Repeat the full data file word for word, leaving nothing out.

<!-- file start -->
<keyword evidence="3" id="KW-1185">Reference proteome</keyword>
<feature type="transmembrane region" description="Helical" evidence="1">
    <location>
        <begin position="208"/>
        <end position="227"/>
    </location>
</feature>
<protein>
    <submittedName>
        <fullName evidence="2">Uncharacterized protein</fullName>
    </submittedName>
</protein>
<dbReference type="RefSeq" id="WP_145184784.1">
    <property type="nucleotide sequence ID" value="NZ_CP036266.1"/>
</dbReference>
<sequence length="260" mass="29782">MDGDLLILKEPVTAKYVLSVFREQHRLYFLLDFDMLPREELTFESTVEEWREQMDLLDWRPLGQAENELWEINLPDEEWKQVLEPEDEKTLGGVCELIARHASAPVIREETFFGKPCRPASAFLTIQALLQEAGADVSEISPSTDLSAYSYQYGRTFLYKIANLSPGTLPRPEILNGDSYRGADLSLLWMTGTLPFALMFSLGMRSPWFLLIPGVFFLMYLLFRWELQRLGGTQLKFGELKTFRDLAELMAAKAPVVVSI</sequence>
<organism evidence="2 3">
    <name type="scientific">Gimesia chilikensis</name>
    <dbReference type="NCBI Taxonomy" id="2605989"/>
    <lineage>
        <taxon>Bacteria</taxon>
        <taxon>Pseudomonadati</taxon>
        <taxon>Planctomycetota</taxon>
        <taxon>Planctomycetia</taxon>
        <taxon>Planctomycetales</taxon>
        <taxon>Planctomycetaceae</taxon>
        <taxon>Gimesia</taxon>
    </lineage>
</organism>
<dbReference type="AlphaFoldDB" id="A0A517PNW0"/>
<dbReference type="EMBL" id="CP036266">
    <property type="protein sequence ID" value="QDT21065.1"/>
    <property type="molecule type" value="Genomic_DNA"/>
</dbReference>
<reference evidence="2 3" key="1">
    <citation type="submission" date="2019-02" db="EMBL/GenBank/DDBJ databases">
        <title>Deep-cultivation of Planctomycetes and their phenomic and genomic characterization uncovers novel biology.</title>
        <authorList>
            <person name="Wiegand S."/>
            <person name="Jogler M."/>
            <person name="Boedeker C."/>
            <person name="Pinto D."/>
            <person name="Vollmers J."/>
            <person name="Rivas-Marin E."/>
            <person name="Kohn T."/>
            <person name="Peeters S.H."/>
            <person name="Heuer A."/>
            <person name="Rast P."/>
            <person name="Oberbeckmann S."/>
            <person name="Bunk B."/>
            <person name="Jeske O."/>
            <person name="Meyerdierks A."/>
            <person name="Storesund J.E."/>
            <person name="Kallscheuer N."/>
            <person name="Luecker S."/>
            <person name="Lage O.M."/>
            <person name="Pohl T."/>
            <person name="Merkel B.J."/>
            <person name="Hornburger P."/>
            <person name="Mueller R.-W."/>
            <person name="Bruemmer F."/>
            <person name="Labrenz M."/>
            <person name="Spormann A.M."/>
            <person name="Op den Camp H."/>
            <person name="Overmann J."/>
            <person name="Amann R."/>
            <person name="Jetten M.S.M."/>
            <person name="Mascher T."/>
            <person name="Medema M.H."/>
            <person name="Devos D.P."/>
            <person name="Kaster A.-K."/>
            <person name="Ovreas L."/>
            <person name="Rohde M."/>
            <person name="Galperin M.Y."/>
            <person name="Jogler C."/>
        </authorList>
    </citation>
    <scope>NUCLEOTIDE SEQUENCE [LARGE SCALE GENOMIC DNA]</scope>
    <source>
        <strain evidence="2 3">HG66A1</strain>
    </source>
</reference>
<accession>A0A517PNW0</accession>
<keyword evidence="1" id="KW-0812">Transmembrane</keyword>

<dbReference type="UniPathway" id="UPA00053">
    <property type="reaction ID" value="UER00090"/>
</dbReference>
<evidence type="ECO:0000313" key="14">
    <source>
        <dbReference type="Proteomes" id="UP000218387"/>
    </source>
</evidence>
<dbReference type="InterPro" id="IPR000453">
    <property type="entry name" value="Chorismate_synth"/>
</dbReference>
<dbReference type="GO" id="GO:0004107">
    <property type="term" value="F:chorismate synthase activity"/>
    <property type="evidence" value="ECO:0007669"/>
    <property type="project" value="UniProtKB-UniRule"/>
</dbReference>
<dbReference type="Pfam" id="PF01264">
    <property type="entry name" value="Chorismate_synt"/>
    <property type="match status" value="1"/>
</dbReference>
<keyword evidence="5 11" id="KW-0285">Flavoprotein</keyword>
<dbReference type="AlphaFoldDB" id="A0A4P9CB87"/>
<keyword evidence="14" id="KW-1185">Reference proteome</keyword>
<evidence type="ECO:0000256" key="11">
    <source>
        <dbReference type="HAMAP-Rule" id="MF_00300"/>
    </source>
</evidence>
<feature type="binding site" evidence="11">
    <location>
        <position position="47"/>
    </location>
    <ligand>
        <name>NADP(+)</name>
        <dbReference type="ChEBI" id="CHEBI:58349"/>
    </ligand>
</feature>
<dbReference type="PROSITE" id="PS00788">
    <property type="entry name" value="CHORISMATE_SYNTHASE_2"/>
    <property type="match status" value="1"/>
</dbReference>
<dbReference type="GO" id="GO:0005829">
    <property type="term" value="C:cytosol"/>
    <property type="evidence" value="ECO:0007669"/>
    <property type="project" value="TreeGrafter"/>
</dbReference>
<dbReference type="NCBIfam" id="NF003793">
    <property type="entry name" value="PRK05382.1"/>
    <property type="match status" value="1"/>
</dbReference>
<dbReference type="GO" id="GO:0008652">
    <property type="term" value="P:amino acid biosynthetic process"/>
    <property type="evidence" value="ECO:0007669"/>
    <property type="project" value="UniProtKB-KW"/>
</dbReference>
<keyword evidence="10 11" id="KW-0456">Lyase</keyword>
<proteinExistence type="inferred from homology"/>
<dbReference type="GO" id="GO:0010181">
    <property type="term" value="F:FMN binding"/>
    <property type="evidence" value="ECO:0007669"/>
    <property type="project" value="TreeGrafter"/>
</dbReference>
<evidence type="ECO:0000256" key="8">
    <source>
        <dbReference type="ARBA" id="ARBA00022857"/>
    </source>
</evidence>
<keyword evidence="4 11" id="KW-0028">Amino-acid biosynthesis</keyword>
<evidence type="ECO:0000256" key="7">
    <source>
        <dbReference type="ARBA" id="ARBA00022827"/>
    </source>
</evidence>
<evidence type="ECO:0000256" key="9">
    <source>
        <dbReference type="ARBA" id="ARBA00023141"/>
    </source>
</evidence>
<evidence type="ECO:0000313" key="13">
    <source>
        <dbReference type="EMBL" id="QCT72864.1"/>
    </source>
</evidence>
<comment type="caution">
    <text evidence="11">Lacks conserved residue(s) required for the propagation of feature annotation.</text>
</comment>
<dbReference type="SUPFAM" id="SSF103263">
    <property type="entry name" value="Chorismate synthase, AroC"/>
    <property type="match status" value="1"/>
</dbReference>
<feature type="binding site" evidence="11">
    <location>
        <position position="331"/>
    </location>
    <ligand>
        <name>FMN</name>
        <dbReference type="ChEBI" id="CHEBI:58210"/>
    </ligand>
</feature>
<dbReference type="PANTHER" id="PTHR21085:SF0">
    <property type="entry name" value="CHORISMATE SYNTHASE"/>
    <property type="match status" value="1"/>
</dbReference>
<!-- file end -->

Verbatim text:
<keyword evidence="3" id="KW-1185">Reference proteome</keyword>
<feature type="transmembrane region" description="Helical" evidence="1">
    <location>
        <begin position="208"/>
        <end position="227"/>
    </location>
</feature>
<protein>
    <submittedName>
        <fullName evidence="2">Uncharacterized protein</fullName>
    </submittedName>
</protein>
<dbReference type="RefSeq" id="WP_145184784.1">
    <property type="nucleotide sequence ID" value="NZ_CP036266.1"/>
</dbReference>
<sequence length="260" mass="29782">MDGDLLILKEPVTAKYVLSVFREQHRLYFLLDFDMLPREELTFESTVEEWREQMDLLDWRPLGQAENELWEINLPDEEWKQVLEPEDEKTLGGVCELIARHASAPVIREETFFGKPCRPASAFLTIQALLQEAGADVSEISPSTDLSAYSYQYGRTFLYKIANLSPGTLPRPEILNGDSYRGADLSLLWMTGTLPFALMFSLGMRSPWFLLIPGVFFLMYLLFRWELQRLGGTQLKFGELKTFRDLAELMAAKAPVVVSI</sequence>
<organism evidence="2 3">
    <name type="scientific">Gimesia chilikensis</name>
    <dbReference type="NCBI Taxonomy" id="2605989"/>
    <lineage>
        <taxon>Bacteria</taxon>
        <taxon>Pseudomonadati</taxon>
        <taxon>Planctomycetota</taxon>
        <taxon>Planctomycetia</taxon>
        <taxon>Planctomycetales</taxon>
        <taxon>Planctomycetaceae</taxon>
        <taxon>Gimesia</taxon>
    </lineage>
</organism>
<dbReference type="AlphaFoldDB" id="A0A517PNW0"/>
<dbReference type="EMBL" id="CP036266">
    <property type="protein sequence ID" value="QDT21065.1"/>
    <property type="molecule type" value="Genomic_DNA"/>
</dbReference>
<reference evidence="2 3" key="1">
    <citation type="submission" date="2019-02" db="EMBL/GenBank/DDBJ databases">
        <title>Deep-cultivation of Planctomycetes and their phenomic and genomic characterization uncovers novel biology.</title>
        <authorList>
            <person name="Wiegand S."/>
            <person name="Jogler M."/>
            <person name="Boedeker C."/>
            <person name="Pinto D."/>
            <person name="Vollmers J."/>
            <person name="Rivas-Marin E."/>
            <person name="Kohn T."/>
            <person name="Peeters S.H."/>
            <person name="Heuer A."/>
            <person name="Rast P."/>
            <person name="Oberbeckmann S."/>
            <person name="Bunk B."/>
            <person name="Jeske O."/>
            <person name="Meyerdierks A."/>
            <person name="Storesund J.E."/>
            <person name="Kallscheuer N."/>
            <person name="Luecker S."/>
            <person name="Lage O.M."/>
            <person name="Pohl T."/>
            <person name="Merkel B.J."/>
            <person name="Hornburger P."/>
            <person name="Mueller R.-W."/>
            <person name="Bruemmer F."/>
            <person name="Labrenz M."/>
            <person name="Spormann A.M."/>
            <person name="Op den Camp H."/>
            <person name="Overmann J."/>
            <person name="Amann R."/>
            <person name="Jetten M.S.M."/>
            <person name="Mascher T."/>
            <person name="Medema M.H."/>
            <person name="Devos D.P."/>
            <person name="Kaster A.-K."/>
            <person name="Ovreas L."/>
            <person name="Rohde M."/>
            <person name="Galperin M.Y."/>
            <person name="Jogler C."/>
        </authorList>
    </citation>
    <scope>NUCLEOTIDE SEQUENCE [LARGE SCALE GENOMIC DNA]</scope>
    <source>
        <strain evidence="2 3">HG66A1</strain>
    </source>
</reference>
<accession>A0A517PNW0</accession>
<keyword evidence="1" id="KW-0812">Transmembrane</keyword>

<dbReference type="UniPathway" id="UPA00053">
    <property type="reaction ID" value="UER00090"/>
</dbReference>
<evidence type="ECO:0000313" key="14">
    <source>
        <dbReference type="Proteomes" id="UP000218387"/>
    </source>
</evidence>
<dbReference type="InterPro" id="IPR000453">
    <property type="entry name" value="Chorismate_synth"/>
</dbReference>
<dbReference type="GO" id="GO:0004107">
    <property type="term" value="F:chorismate synthase activity"/>
    <property type="evidence" value="ECO:0007669"/>
    <property type="project" value="UniProtKB-UniRule"/>
</dbReference>
<dbReference type="Pfam" id="PF01264">
    <property type="entry name" value="Chorismate_synt"/>
    <property type="match status" value="1"/>
</dbReference>
<keyword evidence="5 11" id="KW-0285">Flavoprotein</keyword>
<dbReference type="AlphaFoldDB" id="A0A4P9CB87"/>
<keyword evidence="14" id="KW-1185">Reference proteome</keyword>
<evidence type="ECO:0000256" key="11">
    <source>
        <dbReference type="HAMAP-Rule" id="MF_00300"/>
    </source>
</evidence>
<feature type="binding site" evidence="11">
    <location>
        <position position="47"/>
    </location>
    <ligand>
        <name>NADP(+)</name>
        <dbReference type="ChEBI" id="CHEBI:58349"/>
    </ligand>
</feature>
<dbReference type="PROSITE" id="PS00788">
    <property type="entry name" value="CHORISMATE_SYNTHASE_2"/>
    <property type="match status" value="1"/>
</dbReference>
<dbReference type="GO" id="GO:0005829">
    <property type="term" value="C:cytosol"/>
    <property type="evidence" value="ECO:0007669"/>
    <property type="project" value="TreeGrafter"/>
</dbReference>
<dbReference type="NCBIfam" id="NF003793">
    <property type="entry name" value="PRK05382.1"/>
    <property type="match status" value="1"/>
</dbReference>
<dbReference type="GO" id="GO:0008652">
    <property type="term" value="P:amino acid biosynthetic process"/>
    <property type="evidence" value="ECO:0007669"/>
    <property type="project" value="UniProtKB-KW"/>
</dbReference>
<keyword evidence="10 11" id="KW-0456">Lyase</keyword>
<proteinExistence type="inferred from homology"/>
<dbReference type="GO" id="GO:0010181">
    <property type="term" value="F:FMN binding"/>
    <property type="evidence" value="ECO:0007669"/>
    <property type="project" value="TreeGrafter"/>
</dbReference>
<evidence type="ECO:0000256" key="8">
    <source>
        <dbReference type="ARBA" id="ARBA00022857"/>
    </source>
</evidence>
<keyword evidence="4 11" id="KW-0028">Amino-acid biosynthesis</keyword>
<evidence type="ECO:0000256" key="7">
    <source>
        <dbReference type="ARBA" id="ARBA00022827"/>
    </source>
</evidence>
<evidence type="ECO:0000256" key="9">
    <source>
        <dbReference type="ARBA" id="ARBA00023141"/>
    </source>
</evidence>
<evidence type="ECO:0000313" key="13">
    <source>
        <dbReference type="EMBL" id="QCT72864.1"/>
    </source>
</evidence>
<comment type="caution">
    <text evidence="11">Lacks conserved residue(s) required for the propagation of feature annotation.</text>
</comment>
<dbReference type="SUPFAM" id="SSF103263">
    <property type="entry name" value="Chorismate synthase, AroC"/>
    <property type="match status" value="1"/>
</dbReference>
<feature type="binding site" evidence="11">
    <location>
        <position position="331"/>
    </location>
    <ligand>
        <name>FMN</name>
        <dbReference type="ChEBI" id="CHEBI:58210"/>
    </ligand>
</feature>
<dbReference type="PANTHER" id="PTHR21085:SF0">
    <property type="entry name" value="CHORISMATE SYNTHASE"/>
    <property type="match status" value="1"/>
</dbReference>